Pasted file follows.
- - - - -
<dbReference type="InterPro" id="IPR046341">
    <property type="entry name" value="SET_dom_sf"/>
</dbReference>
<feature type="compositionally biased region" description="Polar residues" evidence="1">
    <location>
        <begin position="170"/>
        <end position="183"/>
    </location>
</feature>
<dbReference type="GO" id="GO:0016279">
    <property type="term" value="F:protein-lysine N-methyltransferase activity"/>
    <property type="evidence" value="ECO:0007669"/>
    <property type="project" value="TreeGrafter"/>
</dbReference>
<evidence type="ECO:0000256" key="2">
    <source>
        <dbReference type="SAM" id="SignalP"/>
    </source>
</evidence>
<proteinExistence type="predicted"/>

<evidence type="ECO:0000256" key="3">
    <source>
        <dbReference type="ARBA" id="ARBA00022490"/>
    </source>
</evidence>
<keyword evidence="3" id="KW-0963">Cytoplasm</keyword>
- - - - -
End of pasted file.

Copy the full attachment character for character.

<dbReference type="InterPro" id="IPR046341">
    <property type="entry name" value="SET_dom_sf"/>
</dbReference>
<feature type="compositionally biased region" description="Polar residues" evidence="1">
    <location>
        <begin position="170"/>
        <end position="183"/>
    </location>
</feature>
<dbReference type="GO" id="GO:0016279">
    <property type="term" value="F:protein-lysine N-methyltransferase activity"/>
    <property type="evidence" value="ECO:0007669"/>
    <property type="project" value="TreeGrafter"/>
</dbReference>
<evidence type="ECO:0000256" key="2">
    <source>
        <dbReference type="SAM" id="SignalP"/>
    </source>
</evidence>
<proteinExistence type="predicted"/>

<evidence type="ECO:0000256" key="3">
    <source>
        <dbReference type="ARBA" id="ARBA00022490"/>
    </source>
</evidence>
<keyword evidence="3" id="KW-0963">Cytoplasm</keyword>